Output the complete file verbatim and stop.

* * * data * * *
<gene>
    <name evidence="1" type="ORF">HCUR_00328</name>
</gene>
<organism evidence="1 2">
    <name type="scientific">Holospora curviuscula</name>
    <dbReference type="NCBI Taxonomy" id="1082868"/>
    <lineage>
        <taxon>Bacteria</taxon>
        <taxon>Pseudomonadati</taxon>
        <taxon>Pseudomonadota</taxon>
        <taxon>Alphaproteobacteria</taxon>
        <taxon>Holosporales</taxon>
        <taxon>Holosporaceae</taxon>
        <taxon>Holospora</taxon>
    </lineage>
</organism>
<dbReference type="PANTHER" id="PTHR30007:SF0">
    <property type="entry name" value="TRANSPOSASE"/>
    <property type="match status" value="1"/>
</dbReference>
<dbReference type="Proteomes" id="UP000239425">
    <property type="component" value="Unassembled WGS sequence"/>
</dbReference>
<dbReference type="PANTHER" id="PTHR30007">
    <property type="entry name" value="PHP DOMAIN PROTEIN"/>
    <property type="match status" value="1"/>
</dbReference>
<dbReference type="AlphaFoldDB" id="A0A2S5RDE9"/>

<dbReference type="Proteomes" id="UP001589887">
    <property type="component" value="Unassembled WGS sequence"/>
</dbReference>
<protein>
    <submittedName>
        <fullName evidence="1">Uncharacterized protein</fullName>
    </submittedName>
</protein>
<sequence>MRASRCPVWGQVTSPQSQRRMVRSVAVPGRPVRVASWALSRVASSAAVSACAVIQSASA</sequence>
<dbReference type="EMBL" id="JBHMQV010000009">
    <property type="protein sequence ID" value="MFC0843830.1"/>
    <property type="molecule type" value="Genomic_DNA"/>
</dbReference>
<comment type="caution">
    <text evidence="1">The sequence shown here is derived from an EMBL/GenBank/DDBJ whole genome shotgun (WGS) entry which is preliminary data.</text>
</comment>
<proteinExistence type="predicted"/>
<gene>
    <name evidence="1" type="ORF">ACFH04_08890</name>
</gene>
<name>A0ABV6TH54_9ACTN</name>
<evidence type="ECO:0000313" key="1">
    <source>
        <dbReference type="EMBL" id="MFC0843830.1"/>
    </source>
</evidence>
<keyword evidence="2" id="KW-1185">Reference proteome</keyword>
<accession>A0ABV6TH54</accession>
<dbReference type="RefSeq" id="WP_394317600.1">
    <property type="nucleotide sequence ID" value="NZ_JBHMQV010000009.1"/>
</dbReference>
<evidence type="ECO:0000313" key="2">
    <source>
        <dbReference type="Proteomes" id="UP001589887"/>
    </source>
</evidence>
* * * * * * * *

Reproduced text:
<gene>
    <name evidence="1" type="ORF">HCUR_00328</name>
</gene>
<organism evidence="1 2">
    <name type="scientific">Holospora curviuscula</name>
    <dbReference type="NCBI Taxonomy" id="1082868"/>
    <lineage>
        <taxon>Bacteria</taxon>
        <taxon>Pseudomonadati</taxon>
        <taxon>Pseudomonadota</taxon>
        <taxon>Alphaproteobacteria</taxon>
        <taxon>Holosporales</taxon>
        <taxon>Holosporaceae</taxon>
        <taxon>Holospora</taxon>
    </lineage>
</organism>
<dbReference type="PANTHER" id="PTHR30007:SF0">
    <property type="entry name" value="TRANSPOSASE"/>
    <property type="match status" value="1"/>
</dbReference>
<dbReference type="Proteomes" id="UP000239425">
    <property type="component" value="Unassembled WGS sequence"/>
</dbReference>
<dbReference type="PANTHER" id="PTHR30007">
    <property type="entry name" value="PHP DOMAIN PROTEIN"/>
    <property type="match status" value="1"/>
</dbReference>
<dbReference type="AlphaFoldDB" id="A0A2S5RDE9"/>

<dbReference type="Proteomes" id="UP001589887">
    <property type="component" value="Unassembled WGS sequence"/>
</dbReference>
<protein>
    <submittedName>
        <fullName evidence="1">Uncharacterized protein</fullName>
    </submittedName>
</protein>
<sequence>MRASRCPVWGQVTSPQSQRRMVRSVAVPGRPVRVASWALSRVASSAAVSACAVIQSASA</sequence>
<dbReference type="EMBL" id="JBHMQV010000009">
    <property type="protein sequence ID" value="MFC0843830.1"/>
    <property type="molecule type" value="Genomic_DNA"/>
</dbReference>
<comment type="caution">
    <text evidence="1">The sequence shown here is derived from an EMBL/GenBank/DDBJ whole genome shotgun (WGS) entry which is preliminary data.</text>
</comment>
<proteinExistence type="predicted"/>
<gene>
    <name evidence="1" type="ORF">ACFH04_08890</name>
</gene>
<name>A0ABV6TH54_9ACTN</name>
<evidence type="ECO:0000313" key="1">
    <source>
        <dbReference type="EMBL" id="MFC0843830.1"/>
    </source>
</evidence>
<keyword evidence="2" id="KW-1185">Reference proteome</keyword>
<accession>A0ABV6TH54</accession>
<dbReference type="RefSeq" id="WP_394317600.1">
    <property type="nucleotide sequence ID" value="NZ_JBHMQV010000009.1"/>
</dbReference>
<evidence type="ECO:0000313" key="2">
    <source>
        <dbReference type="Proteomes" id="UP001589887"/>
    </source>
</evidence>